Having the train station right in front really helps selling residential units (sold out in 1 day). However, space-wise, the station is a nightmare for designers. It is designed as a huge structure, about a hundred metre long, 3-4 storey high. Basically, it is like placing a huge building right in front of your door steps. Together with other surrounding old buildings, our project is trapped among concrete boxes by all 4 sides.

In order to get rid of that boxy feeling space, our first move is to create a "loosed" floor plan. Instead of a typical rectangular pool deck, we proposed a series of smaller terraces integrated with the swimming pool. Perpendicular lines were avoided, replaced by angled ones with round corners. A series of "green" planters were also inserted here and there, combining all 3 elements, water, terraces and plantings seamlessly.

The Pool at Pyne by T.R.O.P.
Cross section one - click for larger image

Again, most pools in Bangkok share the same name. They are called "Sky Pool", because of a location on top of the roof. The first couple of ones sounded very exciting, but, after a while, it got boring. Our design task was not only to design a pretty swimming pool, but we also wanted to created a unique landscape feature that can identify the character of our residents.

To make our pool different than others, the "Skeleton", a light cladded structure, was proposed to "frame" the swimming pool 3-dimensionally. Before, the so-called sky pool is just flat piece of water on top of the building. Sure, swimmers can enjoy a great prospect view outside, but, looking back to the building, nobody recognise the presence of that pool from below. With the "Skeleton", the pool was fully integrated into the architecture. Now the BTS passengers can look up and see the special space inside the frame. At night, the "Skeleton" glows, giving the architecture some "lightness" it needs badly in the crowded surrounding.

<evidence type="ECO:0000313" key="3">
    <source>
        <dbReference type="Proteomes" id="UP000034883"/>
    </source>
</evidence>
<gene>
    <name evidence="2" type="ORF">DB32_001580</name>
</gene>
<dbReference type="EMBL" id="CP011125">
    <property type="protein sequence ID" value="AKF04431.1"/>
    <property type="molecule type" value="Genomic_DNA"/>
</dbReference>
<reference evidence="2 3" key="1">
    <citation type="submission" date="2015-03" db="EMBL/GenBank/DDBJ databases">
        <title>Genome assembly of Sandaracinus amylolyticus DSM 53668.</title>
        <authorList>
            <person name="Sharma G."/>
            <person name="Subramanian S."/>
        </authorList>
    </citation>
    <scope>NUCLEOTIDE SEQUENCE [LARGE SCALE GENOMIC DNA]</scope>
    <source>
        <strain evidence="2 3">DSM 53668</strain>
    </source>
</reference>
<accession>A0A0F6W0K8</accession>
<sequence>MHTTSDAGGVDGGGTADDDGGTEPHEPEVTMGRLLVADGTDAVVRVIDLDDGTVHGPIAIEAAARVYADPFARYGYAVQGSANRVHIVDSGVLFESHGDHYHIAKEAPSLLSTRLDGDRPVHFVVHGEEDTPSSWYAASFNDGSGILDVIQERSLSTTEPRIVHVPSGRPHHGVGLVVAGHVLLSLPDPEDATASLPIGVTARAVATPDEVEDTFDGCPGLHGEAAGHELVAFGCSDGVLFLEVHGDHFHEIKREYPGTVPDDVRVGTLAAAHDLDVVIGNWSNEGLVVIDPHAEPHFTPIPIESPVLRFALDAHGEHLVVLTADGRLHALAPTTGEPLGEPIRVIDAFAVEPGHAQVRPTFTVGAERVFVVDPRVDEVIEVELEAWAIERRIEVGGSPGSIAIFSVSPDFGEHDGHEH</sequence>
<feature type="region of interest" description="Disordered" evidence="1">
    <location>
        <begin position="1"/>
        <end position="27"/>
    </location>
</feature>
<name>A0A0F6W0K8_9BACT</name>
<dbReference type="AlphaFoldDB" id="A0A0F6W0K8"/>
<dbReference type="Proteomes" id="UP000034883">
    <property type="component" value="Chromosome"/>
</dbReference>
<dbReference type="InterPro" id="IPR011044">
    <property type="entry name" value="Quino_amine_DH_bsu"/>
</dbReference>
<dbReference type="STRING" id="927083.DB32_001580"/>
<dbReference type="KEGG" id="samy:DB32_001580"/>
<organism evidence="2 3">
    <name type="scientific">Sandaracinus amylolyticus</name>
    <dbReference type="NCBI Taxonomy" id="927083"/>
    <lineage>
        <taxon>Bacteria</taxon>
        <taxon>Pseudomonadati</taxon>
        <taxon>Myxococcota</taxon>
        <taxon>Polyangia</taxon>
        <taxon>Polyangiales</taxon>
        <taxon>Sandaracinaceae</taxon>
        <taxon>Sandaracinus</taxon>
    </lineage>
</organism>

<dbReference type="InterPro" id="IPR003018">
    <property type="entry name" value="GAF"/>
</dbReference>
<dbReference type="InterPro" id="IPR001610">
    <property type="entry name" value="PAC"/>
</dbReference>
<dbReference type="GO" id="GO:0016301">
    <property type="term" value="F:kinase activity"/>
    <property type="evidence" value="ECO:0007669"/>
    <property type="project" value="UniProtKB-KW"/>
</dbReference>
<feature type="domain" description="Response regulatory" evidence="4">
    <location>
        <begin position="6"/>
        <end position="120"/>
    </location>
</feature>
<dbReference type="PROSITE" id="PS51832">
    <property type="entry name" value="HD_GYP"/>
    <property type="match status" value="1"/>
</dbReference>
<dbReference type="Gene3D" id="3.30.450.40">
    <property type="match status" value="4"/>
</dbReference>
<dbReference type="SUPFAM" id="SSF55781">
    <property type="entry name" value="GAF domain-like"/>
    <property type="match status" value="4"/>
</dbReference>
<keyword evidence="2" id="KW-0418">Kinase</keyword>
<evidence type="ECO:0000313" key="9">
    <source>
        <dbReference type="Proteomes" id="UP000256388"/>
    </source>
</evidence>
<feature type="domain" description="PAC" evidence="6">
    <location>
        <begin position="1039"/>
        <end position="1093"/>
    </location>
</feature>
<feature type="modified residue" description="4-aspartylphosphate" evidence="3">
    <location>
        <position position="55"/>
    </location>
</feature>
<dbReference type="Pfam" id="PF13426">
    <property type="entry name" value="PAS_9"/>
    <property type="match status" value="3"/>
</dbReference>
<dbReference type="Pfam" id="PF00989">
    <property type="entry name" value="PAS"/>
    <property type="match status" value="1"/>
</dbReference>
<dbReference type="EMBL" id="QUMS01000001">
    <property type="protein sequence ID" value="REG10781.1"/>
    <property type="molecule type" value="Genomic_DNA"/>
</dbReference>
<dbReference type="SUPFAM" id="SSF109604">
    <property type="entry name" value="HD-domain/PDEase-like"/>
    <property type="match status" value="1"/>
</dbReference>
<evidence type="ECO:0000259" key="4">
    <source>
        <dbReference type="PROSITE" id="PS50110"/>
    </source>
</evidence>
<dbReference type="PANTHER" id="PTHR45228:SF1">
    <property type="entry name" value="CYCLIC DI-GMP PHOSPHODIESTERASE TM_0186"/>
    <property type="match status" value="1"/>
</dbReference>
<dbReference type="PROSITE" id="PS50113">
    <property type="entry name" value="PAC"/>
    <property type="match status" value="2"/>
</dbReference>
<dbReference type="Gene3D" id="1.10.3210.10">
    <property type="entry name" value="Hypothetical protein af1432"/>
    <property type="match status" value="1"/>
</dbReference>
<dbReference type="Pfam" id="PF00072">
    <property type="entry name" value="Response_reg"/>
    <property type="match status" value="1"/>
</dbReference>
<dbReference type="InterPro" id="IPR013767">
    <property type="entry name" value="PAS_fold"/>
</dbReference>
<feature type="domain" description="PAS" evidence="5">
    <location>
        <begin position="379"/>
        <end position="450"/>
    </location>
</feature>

The Pool at Pyne by T.R.O.P.
Cross section two - click for larger image

Landscape Architects: TROP : terrains + open space
Design Director: Pok Kobkongsanti
Project landscape architects: Theerapong Sanguansripisut, Ekitsara Meedet
Architects: Palmer & Turner (Thailand) Co.,Ltd.
Location: Bangkok, Thailand
Area: 370 sqm
Year: 2010-2013

  • recon::decon

    Okay I see how this finishes off the geometry of the elevation (ironically on the only photo that is not from above) but who is really going to see that? This seems like a wasted opportunity – this really adds nothing to the experience of being in that pool. Design for the sake of the design.

    • pppppp

      Half of the residents of the whole building will see the top view of the pool, actually.

      • nnn

        Yes, half of the residents will also see the bird poo.

    • yes

      The birds will probably sit on it and poop into the pool – more so than if it wasn’t there.

      The design would have been vastly improved if it included lighting on the frame and maybe a low level steps to get into the pool from a different angle. It is basically a futuristic gazebo.

  • http://twitter.com/thenakeddays @thenakeddays

    The bird’s eye view really seems to be the only favourable angle for this particular design.

  • Sam

    Seems very harsh and possibly a little over bearing to those using the pool, especially for what is a space used primarily for relaxing.

    The pool area itself though looks rather nice and I could imagine a very inviting break from the unbearable heat of Bangkok.

  • kkon

    There’s too little space for loungers compared to the whole building.